Lockdown is causing serious damage to family life too. There has been a surge in urgent care proceedings in the family courts, as increased drinking, money worries, and domestic violence put vulnerable children at risk. Unicef has released guidance for authorities on the protection of children during the COVID-19 pandemic. In light of the rise in domestic violence, Home Secretary Priti Patel this week launched an urgent awareness campaign, pledging £2m for domestic violence charities and the Domestic Abuse Commissioner.
In a rare piece of non-COVID-19 news, a Labour party report relating to the party’s anti-semitism problem was leaked this week. The report was completed in the last months of Corbyn’s leadership, and was intended to be submitted as annex to the Equality and Human Rights Commission inquiry. It alleges that appropriate handling of the anti-semitism problem was prevented by a “hyper-factional atmosphere prevailing in party HQ”, in which many staff were “bitterly opposed” to Jeremy Corbyn. Several leaked WhatsApp messages are included in the report, where staff refer to Corbyn supporters as ‘trots’, to former director of communications Seumas Milne as ‘dracula’, and to former chief of staff Karie Murphy as ‘medusa’ and a ‘birth-face cow’ who would ‘make a good dartboard’.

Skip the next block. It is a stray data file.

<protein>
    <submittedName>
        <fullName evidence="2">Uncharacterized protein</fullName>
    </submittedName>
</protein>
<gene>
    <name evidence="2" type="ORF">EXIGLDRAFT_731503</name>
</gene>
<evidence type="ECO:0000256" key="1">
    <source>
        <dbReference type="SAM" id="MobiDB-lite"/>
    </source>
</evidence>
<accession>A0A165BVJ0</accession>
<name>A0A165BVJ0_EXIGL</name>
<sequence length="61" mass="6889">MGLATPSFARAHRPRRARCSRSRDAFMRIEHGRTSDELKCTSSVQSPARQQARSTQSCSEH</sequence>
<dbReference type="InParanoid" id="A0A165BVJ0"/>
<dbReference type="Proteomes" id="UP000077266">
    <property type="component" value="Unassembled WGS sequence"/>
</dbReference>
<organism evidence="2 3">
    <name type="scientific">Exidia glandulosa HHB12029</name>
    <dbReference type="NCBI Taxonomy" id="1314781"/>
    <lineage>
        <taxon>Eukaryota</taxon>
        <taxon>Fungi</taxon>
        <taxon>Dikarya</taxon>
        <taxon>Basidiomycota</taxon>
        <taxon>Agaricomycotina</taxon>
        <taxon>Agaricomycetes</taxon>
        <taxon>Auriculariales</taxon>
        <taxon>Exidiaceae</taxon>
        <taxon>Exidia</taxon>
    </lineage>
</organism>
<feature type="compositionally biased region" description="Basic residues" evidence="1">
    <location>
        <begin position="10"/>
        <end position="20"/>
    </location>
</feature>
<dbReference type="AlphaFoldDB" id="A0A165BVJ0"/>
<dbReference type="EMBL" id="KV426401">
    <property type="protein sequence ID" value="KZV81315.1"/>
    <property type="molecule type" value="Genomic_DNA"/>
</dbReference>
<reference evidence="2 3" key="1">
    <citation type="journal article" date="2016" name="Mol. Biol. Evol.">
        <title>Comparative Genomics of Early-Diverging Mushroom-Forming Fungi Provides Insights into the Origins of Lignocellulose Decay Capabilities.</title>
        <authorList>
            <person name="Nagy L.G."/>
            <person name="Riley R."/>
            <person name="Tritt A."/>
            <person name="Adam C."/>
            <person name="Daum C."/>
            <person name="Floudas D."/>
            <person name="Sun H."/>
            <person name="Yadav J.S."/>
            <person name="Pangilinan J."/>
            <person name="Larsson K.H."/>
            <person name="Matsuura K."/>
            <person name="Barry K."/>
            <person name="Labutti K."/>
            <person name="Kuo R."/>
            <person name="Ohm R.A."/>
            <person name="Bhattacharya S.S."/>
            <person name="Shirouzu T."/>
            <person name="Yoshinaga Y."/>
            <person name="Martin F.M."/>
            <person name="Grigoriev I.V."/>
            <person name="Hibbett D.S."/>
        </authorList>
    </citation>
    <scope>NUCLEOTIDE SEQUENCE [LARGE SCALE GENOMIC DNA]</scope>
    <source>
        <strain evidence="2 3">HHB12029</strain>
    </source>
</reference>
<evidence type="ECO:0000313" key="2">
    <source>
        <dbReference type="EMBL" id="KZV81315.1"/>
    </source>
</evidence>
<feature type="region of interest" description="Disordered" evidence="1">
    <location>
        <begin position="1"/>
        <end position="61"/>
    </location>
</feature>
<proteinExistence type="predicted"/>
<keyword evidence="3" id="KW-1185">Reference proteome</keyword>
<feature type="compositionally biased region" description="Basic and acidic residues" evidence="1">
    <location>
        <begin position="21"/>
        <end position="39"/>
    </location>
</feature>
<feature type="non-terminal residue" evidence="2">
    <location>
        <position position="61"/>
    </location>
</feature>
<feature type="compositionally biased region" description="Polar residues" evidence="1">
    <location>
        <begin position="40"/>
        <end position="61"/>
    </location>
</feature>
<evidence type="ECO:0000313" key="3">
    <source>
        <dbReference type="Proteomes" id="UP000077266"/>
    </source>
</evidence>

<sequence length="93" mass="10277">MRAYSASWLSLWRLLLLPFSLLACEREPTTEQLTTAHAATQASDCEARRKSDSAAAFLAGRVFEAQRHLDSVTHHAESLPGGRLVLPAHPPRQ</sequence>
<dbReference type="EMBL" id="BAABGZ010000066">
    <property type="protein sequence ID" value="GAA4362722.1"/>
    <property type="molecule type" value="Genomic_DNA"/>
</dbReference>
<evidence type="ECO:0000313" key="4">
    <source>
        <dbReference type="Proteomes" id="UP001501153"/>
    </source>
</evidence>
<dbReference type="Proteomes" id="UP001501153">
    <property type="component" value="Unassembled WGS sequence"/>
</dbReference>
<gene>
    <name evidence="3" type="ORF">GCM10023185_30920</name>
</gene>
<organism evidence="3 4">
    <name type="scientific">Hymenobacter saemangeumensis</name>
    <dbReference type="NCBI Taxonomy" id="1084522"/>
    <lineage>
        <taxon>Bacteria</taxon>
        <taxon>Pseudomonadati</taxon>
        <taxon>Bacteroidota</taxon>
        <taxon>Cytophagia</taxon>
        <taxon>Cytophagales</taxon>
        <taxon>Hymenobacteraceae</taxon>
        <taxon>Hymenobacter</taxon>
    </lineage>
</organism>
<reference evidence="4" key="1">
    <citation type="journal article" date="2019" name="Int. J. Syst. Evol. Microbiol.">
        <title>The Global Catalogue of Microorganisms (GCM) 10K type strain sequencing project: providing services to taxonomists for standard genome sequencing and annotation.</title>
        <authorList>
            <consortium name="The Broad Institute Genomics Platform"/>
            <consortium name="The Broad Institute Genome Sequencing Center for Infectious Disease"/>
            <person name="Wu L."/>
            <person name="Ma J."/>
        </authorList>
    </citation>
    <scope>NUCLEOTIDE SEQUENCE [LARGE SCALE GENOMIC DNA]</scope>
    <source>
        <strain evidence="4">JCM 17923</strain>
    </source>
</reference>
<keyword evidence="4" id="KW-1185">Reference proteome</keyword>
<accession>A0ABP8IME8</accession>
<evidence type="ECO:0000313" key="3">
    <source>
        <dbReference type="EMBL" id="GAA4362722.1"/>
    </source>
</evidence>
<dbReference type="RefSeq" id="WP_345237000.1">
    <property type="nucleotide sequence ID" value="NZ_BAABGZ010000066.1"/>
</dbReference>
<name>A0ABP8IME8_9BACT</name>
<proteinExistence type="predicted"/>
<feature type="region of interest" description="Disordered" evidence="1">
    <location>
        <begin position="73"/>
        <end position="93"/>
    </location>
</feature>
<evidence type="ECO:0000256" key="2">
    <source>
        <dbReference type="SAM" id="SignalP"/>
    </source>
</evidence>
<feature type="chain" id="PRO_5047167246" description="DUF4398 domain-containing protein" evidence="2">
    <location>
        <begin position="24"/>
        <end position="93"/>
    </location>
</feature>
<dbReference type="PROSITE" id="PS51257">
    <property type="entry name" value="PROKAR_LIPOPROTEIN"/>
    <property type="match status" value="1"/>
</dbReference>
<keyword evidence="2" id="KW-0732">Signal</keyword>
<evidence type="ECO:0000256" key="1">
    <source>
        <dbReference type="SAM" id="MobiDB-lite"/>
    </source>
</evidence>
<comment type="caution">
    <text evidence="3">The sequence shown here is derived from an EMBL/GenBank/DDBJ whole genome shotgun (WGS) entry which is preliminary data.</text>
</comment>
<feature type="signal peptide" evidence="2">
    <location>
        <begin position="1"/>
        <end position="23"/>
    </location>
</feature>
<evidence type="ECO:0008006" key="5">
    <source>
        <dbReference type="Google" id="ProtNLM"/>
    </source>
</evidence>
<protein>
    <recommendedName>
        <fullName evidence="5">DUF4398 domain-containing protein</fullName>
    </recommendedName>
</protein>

Those affected by the leak are reportedly contemplating claims under the Data Protection Act 2018, breach of privacy, and defamation. Keir Starmer has ordered an inquiry, examining both how the report was drafted and how it ended up being leaked, but this is likely to pose a difficult beginning for his leadership, and may undermine his plans to unify the party.
The UK tourist who claims she was gang-raped by Israeli tourists in Ayia Napa, Cyprus, then coerced by police into withdrawing her claim and convicted of ‘public mischief’, has given her first TV interview. Her story will be told in an ITV documentary, ‘Believe Me’, which will explore testimony from her friends, who found after her the incident, and will examine ‘inconsistencies’ in the evidence given by the rape suspects. She says she is willing to take her case to the European Court of Human Rights to get justice. The Cyprus government continues to deny that she was a victim of a miscarriage of justice, or any coercion on the part of the Cypriot police.